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JONATHAN STORM

 
 
 
 
 
A Dysfunctional 'Fam' Comes to CBS
January 10, 2019  | By David Hinckley
 

On Nina Dobrev’s last TV gig, she was dropped into a family of vampires.

This time around, she’s got an annoying little sister. If you see her, be diplomatic and don’t ask which is worse.

Fam, which premieres at 9:30 p.m. ET Thursday on CBS, has Dobrev (top) playing Clem, a successful young professional who is just getting engaged to the most wonderful man in the world, Nick (Tone Bell, top).

That means she also inherits the world’s most perfect in-laws: Nick’s parents Walt (Brian Stokes Mitchell) and Rose (Sheryl Lee Ralph).

So her life is way too perfect to survive even the first episode, and sure enough, Clem and Nick return from his parents’ place to find trouble sitting on their living room couch.

Enter Shannon (Odessa Adlon, top), who casually reveals, in response to Clem’s question, that she got in by picking the lock.

Hi, Sis. Well, half-Sis.

Shannon is 16, and she would be a tricky character to play if Fam weren’t a sitcom. She’s dumb as a doornail when it comes to a lot of common-sense things that most people know by the age of 8, and at the same time, she’s got excellent street instincts. It’s hard to slip things by her.

In a sitcom, dichotomies like that don’t have to be explained. Whichever way a joke works, smart or dumb, it requires no explanation why that’s how she’s playing it.

That said, Adlon quickly becomes engaging. She’s the character you most want to hear speaking the show’s next line of dialogue.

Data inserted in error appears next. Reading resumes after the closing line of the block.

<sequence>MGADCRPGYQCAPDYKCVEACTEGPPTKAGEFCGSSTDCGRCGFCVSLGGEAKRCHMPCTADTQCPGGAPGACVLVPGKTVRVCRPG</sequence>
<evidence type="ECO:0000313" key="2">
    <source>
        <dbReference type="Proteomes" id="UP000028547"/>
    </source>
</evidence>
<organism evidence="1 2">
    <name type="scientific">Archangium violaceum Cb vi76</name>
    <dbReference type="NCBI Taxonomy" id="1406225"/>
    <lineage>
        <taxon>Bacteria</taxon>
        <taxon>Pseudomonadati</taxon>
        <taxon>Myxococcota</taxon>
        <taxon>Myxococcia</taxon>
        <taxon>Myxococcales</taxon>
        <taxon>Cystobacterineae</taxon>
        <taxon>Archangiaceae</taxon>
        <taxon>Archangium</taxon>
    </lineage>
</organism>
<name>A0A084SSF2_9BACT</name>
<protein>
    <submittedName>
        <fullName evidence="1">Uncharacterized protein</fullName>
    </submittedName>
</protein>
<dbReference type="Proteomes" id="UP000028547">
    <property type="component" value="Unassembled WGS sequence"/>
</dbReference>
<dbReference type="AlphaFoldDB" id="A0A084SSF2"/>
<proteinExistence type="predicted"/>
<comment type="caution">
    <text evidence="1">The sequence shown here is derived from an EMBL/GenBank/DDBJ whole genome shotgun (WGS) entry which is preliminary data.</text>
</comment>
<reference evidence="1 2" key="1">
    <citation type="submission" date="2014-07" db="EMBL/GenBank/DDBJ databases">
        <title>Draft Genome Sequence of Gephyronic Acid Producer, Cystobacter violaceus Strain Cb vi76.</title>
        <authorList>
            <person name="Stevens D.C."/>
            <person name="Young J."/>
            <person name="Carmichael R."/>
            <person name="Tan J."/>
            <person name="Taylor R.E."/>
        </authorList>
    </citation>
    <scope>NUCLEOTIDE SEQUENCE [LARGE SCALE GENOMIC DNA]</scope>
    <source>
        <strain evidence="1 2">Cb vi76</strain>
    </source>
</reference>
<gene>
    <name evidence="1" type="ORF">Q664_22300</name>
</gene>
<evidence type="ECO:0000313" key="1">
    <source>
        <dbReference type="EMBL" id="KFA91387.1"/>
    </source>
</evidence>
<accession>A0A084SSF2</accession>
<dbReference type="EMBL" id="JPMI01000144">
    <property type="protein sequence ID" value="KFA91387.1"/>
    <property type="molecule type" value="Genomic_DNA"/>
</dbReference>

Take the fact she dropped out of school. When Clem asks her how she did that, she says she just stopped going.

She’s also dating a drug dealer, and she carries around a snack bag full of marijuana-infused nuts. No prizes for guessing that pretty soon that bag of nuts gets gobbled by someone other than Shannon.

This is, after all, a sitcom, and once you’ve set up that situation, it’s way too inviting not to exploit it.

The show’s baseline premise, though, requires one further twist. It seems Clem’s and Shannon’s father Freddy (Gary Cole) is a classic deadbeat dad. He holds a fulltime job as a homicide detective. He’s just totally indifferent to the kids, which explains why Clem, a few years earlier, behaved just the way Shannon is behaving now.

At first, Clem tries to talk Freddy into taking Shannon back and maybe steering her toward something like school. But Clem then admits that Freddy, who’s played with hilarious deadpan disinterest by Cole, isn’t a promising option. She invites Shannon to live with her and Nick, an invitation with which Mr. Perfect, Nick, is totally fine.

We like Nick and Clem well enough, so we want them to be happy and succeed in their mission. Whether they can do both is, of course, the question that will create the dramatic tension of Fam, which is about exactly what the title suggests: the nature of family.

Toward that end, Fam starts on a fairly modest building block. But when a show like Mom can succeed with an equally flimsy setup, perhaps we’ve entered a stretch where we will watch a small story if the wild card is untethered enough.

On that score, with Shannon, Fam has a shot.  

 
 
 
 
 
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